I have very fond memories of the 1973 oil crisis.
There are many reasons to abhor the oil embargo that led to shortages of gasoline and other modern necessities, and indirectly to the economic woes of the rest of the decade: stagflation, rising national debts, and all the rest of it.
I was oblivious to all that grown-up stuff, but I was old enough to know that something momentous had happened, and that it was worth remembering.
At the time, we were living in the Netherlands, which was one of the few European countries targeted by the oil embargo. My fond memories of the time revolve around the car-free Sundays that the government had instituted in an effort to conserve gasoline. There was a nation-wide ban on driving, with the exception of the police, the fire departments, and medical personel on emergencies.
For the entire winter of 1973 and the following spring, every Sunday the streets turned into a party ground. Suddenly, it was okay to play soccer and badminton, and jump rope in the very middle of the street. After a lifelong brainwashing that the only safe place for children was the foot path or the bike path, occupying the middle of the street gave an indescribable thrill of illicit pleasure, made even more intense by the limited time that such heretical behaviour was okay. On Monday it was business as usual.
But on those Sundays, my friends and I were out biking blissfully in all the places where we normally weren't allowed to go. Some of us ventured out on the newly built highway at the edge of the neighbourhood. In-line skates had just been invented (or anyway, had just become available in the consumer market) and my dad, usually tight-fisted, actually bought me a pair. I spent entire afternoons deliriously sweeping over the highway asphalt that was so much smoother than our brick-paved street.
This Saturday is World Car-Free Day, which is on 22 September every year.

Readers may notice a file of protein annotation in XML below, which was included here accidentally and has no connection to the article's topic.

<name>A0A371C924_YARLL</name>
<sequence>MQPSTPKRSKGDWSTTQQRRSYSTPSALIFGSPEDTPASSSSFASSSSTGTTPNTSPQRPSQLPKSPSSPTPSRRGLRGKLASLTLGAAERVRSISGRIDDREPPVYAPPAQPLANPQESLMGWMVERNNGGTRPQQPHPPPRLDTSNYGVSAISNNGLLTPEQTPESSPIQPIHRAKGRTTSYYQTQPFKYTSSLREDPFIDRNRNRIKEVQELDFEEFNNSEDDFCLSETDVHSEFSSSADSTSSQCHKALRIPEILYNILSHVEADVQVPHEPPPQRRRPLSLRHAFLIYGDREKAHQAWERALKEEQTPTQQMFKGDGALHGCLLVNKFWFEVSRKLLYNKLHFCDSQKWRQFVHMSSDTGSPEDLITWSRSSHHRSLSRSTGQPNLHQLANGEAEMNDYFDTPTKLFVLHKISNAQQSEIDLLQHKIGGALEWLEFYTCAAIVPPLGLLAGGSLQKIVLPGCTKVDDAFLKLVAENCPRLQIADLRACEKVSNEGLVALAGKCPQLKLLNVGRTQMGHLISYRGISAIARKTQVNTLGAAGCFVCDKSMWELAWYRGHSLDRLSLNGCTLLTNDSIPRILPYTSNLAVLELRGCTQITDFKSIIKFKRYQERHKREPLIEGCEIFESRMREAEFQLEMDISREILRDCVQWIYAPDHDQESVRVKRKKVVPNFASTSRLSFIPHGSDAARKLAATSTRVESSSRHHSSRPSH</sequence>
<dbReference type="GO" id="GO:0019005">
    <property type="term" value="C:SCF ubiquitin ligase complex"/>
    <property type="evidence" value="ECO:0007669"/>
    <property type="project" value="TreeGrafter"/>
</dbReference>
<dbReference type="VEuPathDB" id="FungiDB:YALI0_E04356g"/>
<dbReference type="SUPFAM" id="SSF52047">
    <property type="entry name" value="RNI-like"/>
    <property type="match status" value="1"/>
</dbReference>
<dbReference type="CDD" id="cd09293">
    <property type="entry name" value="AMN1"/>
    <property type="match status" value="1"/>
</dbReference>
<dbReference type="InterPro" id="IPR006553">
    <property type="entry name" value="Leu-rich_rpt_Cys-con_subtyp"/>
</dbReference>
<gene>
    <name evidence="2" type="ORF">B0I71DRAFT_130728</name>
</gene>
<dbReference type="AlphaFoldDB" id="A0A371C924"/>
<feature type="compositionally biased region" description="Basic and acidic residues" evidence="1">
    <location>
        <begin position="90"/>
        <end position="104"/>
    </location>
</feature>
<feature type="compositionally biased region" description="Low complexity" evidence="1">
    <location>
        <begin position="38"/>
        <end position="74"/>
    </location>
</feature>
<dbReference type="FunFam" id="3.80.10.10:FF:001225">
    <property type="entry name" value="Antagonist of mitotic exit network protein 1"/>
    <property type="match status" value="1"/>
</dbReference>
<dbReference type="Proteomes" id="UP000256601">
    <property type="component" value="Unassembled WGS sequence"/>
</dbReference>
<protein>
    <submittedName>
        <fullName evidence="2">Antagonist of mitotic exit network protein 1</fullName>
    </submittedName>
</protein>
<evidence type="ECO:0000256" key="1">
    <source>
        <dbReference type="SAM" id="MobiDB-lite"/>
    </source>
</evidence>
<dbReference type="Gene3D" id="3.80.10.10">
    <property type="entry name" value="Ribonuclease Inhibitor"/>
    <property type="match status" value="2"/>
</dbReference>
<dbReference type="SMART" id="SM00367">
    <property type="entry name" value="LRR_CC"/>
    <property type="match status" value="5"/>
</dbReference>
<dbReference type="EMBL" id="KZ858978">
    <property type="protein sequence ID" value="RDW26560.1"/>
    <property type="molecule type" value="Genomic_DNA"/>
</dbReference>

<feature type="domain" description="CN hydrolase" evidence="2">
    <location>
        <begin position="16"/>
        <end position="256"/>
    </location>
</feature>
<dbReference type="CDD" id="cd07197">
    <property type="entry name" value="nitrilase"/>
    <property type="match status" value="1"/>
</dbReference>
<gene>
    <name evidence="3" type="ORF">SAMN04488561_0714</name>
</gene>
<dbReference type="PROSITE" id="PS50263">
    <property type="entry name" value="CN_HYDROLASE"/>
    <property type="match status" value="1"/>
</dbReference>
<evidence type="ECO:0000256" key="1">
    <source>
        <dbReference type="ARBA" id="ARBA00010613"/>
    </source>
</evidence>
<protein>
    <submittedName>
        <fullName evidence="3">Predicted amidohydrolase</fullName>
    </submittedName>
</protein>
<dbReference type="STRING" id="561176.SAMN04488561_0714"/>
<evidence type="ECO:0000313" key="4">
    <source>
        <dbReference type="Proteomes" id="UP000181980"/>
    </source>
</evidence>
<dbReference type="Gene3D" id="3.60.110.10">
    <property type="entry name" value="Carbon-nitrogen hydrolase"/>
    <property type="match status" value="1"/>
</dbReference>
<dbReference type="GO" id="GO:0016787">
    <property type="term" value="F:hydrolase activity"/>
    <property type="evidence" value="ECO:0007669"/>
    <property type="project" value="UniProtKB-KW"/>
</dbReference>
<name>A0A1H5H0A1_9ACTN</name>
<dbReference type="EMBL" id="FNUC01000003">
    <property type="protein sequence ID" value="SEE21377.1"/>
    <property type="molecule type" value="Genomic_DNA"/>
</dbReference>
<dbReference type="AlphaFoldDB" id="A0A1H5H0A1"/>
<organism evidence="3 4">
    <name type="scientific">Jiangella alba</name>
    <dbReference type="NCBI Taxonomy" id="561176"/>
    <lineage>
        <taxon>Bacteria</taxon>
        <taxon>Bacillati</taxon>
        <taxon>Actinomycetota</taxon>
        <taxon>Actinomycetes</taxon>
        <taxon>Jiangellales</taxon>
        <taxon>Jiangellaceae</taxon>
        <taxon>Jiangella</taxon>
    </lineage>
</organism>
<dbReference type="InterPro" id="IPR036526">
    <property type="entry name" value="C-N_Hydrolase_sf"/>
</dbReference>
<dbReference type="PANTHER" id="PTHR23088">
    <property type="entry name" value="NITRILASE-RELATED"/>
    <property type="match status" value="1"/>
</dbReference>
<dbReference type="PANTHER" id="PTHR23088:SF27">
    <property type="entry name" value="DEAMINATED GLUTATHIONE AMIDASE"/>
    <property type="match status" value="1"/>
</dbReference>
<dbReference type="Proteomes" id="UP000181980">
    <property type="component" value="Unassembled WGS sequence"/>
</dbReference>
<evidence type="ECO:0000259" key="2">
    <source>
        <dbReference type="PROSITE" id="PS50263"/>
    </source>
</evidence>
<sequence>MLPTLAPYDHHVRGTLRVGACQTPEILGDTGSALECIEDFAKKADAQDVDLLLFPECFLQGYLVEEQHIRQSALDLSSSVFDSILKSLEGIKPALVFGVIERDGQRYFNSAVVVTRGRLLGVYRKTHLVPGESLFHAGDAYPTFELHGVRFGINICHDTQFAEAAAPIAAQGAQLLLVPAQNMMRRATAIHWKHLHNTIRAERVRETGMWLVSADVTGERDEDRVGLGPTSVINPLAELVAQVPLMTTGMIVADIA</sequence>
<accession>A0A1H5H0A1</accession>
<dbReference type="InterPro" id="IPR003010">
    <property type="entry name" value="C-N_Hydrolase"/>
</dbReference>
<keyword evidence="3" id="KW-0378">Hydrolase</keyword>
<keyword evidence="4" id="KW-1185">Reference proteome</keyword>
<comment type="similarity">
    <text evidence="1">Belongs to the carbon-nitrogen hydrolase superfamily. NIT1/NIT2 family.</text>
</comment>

Ahead of this, several dozen cities in Europe have been celebrating Mobility Week, which means getting around on your own power. Last Sunday was car-free in a number of leading cities. Just google images on "car-free brussels" and feel the party atmosphere. It helped that they had a sunny Sunday.
Personally, I can't observe Car-Free Day on its appointed date; I have a scheduled pickup to do that I can't move to another day. But why should that stop me? Since my town is quite oblivious to World Car-Free Day, it sort of doesn't matter when I do it for myself: so I am calling today my personal Car-Free Day.
I can do this because we are part of a three-family school commute share, so while on some days my car is filled to capacity, this year I'm not responsible for driving on Mondays and Fridays. If I play my cards right, I could in principle have at least two car-free days every week. Now there's an enticing idea: I think I'll start playing my cards that way now.
Any way you can fit a car-free day in your weekly schedule?
How did I miss this? Well, I really like the sentiment that car-free day can be any day. For us, it's the majority of the week. We've arranged our life such that we work from home ... that, in itself, reduces our need to drive by quite a lot. For all the other types of trips, we plan things out so that we make the most of an outing. We like to walk which also helps. So ... I'd say that we are car-free for 5 out 7 days. :-)ReplyDelete
WOW! looks to me like you lead the ideal life, transportation-wise!Delete
Still, I'm starting to agitate in my town for a monthly car-free day. There's nothing like being ON the street with everybody else, and not separate in your own box. A party!